David Bourget (Western Ontario)
David Chalmers (ANU, NYU)
Rafael De Clercq
Ezio Di Nucci
Jonathan Jenkins Ichikawa
Jack Alan Reynolds
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Philosophy in the Contemporary World 4 (1/2):16-25 (1997)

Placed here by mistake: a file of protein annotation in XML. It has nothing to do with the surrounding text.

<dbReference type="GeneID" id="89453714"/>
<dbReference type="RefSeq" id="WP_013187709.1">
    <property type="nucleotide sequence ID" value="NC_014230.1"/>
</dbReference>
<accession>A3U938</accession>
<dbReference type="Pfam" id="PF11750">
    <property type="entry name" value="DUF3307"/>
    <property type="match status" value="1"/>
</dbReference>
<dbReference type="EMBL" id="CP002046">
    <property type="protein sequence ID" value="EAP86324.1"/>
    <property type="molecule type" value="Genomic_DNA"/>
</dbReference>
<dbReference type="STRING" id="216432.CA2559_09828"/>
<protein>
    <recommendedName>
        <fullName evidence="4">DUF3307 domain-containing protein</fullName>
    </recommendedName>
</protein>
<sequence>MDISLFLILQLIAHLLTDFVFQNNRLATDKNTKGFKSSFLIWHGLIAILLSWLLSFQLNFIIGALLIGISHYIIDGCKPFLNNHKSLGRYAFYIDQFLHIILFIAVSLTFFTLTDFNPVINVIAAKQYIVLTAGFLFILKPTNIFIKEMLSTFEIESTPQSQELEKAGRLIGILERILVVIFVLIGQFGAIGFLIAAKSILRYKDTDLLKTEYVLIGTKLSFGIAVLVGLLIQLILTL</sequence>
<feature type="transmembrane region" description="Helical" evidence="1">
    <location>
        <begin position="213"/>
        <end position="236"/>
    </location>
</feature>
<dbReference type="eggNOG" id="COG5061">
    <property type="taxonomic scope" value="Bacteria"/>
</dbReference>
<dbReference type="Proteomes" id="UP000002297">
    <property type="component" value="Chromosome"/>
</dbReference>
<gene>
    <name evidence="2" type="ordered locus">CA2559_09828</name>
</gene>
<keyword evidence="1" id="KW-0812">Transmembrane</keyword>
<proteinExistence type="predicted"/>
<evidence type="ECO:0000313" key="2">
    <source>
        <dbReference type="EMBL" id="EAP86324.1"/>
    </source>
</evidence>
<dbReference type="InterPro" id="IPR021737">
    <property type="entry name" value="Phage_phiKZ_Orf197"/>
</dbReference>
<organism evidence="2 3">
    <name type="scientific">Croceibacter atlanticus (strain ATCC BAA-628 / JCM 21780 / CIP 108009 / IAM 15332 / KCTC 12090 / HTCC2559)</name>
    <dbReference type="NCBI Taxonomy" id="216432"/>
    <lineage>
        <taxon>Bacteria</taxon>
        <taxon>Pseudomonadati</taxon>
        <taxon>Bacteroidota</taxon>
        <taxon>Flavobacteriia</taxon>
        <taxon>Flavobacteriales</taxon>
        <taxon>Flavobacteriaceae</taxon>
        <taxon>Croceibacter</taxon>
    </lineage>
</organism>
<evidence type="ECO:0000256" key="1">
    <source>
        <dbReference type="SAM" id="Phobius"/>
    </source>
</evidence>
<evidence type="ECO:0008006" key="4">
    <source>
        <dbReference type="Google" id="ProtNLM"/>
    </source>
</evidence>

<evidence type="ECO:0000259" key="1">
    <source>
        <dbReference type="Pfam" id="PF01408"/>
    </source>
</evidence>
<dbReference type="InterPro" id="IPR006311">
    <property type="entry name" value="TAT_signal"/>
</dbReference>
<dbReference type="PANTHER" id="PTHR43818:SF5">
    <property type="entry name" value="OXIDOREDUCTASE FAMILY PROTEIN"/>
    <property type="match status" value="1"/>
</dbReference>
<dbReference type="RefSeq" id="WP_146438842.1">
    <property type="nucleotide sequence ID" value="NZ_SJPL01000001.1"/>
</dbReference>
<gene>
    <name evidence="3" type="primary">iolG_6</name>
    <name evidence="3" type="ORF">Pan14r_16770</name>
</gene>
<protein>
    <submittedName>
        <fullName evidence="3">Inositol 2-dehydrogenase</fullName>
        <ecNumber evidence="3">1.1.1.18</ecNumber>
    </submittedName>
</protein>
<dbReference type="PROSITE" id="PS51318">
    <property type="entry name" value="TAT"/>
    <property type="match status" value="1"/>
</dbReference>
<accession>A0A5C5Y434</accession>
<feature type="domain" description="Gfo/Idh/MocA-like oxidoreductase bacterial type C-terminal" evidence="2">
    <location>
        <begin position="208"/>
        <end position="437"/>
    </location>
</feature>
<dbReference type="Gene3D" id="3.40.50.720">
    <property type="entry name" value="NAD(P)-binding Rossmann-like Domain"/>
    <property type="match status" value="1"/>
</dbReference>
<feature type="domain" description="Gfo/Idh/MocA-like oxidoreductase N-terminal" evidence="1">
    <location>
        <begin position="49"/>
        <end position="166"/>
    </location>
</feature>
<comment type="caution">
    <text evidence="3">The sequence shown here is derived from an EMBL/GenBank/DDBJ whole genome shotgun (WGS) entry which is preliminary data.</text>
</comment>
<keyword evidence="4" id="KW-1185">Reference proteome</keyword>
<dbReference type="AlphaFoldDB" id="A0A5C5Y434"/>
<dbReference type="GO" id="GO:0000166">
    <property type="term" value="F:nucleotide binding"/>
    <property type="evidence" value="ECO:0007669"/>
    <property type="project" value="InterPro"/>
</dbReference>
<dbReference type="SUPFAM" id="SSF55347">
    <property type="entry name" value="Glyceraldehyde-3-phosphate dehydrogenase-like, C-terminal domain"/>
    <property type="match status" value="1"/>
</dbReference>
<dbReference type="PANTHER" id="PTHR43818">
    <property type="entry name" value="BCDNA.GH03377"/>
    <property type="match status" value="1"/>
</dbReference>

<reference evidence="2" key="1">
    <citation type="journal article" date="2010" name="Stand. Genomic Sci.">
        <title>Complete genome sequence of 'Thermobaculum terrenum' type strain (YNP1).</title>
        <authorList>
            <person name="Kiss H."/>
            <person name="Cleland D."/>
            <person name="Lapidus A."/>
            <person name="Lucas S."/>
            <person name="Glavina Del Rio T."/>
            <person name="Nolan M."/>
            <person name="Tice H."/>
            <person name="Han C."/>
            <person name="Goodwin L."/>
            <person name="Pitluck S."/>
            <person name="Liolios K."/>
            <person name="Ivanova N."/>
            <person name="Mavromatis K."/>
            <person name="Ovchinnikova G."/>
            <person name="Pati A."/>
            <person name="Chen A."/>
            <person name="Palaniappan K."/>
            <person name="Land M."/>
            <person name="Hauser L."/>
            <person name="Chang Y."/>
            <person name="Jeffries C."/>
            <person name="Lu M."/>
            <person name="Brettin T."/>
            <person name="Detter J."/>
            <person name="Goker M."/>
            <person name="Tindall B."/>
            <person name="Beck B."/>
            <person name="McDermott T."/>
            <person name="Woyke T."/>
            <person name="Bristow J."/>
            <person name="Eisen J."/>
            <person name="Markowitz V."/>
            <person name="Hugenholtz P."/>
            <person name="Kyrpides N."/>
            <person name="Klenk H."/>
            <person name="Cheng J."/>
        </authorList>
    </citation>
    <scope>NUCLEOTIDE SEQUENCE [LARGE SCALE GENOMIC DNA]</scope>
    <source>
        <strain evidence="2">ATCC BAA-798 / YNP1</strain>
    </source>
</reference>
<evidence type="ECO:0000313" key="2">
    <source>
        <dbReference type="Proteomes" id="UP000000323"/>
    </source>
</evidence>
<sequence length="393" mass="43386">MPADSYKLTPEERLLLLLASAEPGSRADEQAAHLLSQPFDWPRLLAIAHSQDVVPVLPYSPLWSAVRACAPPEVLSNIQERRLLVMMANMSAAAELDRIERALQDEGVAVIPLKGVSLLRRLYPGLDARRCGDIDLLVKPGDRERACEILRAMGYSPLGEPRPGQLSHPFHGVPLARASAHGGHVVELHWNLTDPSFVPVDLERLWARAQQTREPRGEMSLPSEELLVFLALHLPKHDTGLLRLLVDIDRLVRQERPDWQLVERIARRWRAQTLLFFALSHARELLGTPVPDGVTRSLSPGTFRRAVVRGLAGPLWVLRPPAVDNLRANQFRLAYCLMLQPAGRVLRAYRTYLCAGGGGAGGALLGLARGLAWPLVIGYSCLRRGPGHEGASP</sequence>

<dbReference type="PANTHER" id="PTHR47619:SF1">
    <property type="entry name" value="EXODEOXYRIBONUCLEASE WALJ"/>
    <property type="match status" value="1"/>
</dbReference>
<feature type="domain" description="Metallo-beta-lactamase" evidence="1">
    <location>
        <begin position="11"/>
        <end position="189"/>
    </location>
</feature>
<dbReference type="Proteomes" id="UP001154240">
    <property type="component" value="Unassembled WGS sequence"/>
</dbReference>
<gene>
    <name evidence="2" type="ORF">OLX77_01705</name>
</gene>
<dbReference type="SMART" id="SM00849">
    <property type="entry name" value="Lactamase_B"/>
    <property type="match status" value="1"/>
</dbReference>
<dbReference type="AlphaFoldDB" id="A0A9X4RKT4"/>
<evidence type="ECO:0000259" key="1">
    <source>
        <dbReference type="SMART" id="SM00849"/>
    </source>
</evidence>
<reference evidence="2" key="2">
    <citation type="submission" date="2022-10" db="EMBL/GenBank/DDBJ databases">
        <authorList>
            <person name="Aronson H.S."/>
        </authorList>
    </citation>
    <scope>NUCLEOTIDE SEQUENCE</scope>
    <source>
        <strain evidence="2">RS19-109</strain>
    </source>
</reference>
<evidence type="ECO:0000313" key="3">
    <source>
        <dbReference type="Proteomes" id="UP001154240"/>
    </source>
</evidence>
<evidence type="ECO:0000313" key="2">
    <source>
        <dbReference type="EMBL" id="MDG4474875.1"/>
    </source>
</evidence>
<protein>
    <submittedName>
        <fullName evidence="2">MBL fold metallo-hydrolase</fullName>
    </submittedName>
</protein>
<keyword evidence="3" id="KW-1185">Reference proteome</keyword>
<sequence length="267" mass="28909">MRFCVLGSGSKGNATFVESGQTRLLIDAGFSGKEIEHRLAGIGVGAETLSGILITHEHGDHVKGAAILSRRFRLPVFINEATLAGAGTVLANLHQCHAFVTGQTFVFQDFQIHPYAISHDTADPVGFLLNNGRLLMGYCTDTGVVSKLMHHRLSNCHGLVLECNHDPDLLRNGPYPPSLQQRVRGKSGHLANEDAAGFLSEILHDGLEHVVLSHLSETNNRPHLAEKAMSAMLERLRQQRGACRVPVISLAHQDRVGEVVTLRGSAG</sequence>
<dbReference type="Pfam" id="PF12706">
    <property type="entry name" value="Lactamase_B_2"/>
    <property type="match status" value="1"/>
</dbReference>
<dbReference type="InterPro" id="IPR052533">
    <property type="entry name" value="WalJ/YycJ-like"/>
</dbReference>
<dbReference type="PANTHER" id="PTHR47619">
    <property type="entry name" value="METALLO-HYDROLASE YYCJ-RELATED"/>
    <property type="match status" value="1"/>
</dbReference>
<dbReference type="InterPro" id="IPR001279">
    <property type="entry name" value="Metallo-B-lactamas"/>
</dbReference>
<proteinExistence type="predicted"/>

Does it make sense to talk about cyberspace as an alternative social reality? Is cyberspace the new frontier for the realization of the postmodern self? For philosophers Taylor and Saarinen, and the psychologist Turkle, cyberspace is the practical manifestation of a postmodern reality, or rather hyperreality (Baudrillard). In hyperreal cyberspace, they argue, identity becomes plastic, “I can change my self as easily as I change my clothes.” I will argue using Martin Heidegger that our being is being-in-the-world. To be-in-the-world means to be involved in the world; to have an involvement whole that is the always already present significance of what I do. Furthermore, that the making or choosing of self is only existentially meaningful in a horizon of significance, an involvement whole. I will argue that identity is tied to community, and community involves accepting some level of already there thrownness. Every cyber-traveler will eventually have to deal with the fact of being, always already, in-the-world
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